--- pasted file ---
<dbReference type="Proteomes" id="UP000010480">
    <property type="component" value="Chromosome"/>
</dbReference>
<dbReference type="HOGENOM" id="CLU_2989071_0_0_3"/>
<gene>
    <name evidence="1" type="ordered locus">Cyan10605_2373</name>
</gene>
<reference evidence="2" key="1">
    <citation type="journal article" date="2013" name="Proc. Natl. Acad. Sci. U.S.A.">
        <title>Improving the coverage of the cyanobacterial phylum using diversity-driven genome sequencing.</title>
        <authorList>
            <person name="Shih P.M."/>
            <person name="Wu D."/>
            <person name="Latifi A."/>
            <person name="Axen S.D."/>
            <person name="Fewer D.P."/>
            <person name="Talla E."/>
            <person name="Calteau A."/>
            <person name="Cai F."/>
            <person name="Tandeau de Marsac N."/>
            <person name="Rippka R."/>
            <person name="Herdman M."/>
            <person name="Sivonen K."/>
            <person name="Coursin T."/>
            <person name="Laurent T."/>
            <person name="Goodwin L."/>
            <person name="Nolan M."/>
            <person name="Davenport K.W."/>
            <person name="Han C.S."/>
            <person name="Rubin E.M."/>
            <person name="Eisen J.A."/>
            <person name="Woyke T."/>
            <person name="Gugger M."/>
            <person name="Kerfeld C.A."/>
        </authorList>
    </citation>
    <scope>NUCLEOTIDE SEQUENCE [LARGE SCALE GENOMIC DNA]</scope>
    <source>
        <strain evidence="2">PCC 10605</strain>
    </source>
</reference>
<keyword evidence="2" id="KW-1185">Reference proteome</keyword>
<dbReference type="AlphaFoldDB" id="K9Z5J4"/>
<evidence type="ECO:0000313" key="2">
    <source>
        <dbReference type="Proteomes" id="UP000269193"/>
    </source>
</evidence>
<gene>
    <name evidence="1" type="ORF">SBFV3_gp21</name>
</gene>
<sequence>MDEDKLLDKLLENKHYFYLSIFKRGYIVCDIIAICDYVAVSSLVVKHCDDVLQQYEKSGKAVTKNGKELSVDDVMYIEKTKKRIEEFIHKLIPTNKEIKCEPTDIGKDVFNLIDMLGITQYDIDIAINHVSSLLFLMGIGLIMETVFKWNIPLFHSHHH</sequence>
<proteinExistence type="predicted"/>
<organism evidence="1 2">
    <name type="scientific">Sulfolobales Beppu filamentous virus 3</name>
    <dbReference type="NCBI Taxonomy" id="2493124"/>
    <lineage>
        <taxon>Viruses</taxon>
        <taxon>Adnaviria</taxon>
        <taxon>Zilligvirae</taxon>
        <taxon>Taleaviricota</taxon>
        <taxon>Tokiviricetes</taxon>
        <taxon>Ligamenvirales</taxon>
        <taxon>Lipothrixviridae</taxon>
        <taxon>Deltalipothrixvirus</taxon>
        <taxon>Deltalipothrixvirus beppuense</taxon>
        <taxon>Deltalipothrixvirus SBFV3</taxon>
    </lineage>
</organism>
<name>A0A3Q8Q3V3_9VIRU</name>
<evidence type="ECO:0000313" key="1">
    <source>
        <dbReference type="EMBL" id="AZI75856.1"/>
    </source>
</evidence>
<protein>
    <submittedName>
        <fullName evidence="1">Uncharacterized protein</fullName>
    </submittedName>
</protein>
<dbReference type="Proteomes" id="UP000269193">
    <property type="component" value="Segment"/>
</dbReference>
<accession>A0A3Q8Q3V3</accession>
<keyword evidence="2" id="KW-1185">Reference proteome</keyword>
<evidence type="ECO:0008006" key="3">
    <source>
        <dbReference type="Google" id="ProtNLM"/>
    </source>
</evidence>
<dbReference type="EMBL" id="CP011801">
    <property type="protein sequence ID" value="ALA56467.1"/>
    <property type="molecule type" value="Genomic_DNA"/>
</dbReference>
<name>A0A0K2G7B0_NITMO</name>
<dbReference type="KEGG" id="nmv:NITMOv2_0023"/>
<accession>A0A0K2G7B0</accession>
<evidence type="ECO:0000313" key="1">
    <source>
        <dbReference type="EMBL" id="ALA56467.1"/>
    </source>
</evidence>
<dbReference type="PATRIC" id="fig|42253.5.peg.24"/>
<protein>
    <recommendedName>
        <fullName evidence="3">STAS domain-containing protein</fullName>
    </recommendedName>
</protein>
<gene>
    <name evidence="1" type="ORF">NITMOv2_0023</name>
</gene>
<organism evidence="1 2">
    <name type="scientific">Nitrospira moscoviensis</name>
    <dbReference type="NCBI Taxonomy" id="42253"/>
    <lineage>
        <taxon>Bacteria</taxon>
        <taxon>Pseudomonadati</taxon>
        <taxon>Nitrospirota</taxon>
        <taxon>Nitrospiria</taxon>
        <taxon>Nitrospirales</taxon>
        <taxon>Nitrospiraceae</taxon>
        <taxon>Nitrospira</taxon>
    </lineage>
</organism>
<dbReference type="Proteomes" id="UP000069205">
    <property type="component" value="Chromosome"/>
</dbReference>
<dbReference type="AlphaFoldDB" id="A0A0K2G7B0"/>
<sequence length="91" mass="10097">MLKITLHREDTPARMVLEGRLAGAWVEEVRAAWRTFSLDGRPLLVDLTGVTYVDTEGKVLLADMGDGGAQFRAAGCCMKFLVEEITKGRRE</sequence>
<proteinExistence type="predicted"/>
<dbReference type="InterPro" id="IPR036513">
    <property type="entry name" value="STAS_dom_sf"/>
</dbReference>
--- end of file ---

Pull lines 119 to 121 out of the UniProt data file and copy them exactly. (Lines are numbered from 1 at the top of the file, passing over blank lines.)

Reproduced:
        <taxon>Nitrospiria</taxon>
        <taxon>Nitrospirales</taxon>
        <taxon>Nitrospiraceae</taxon>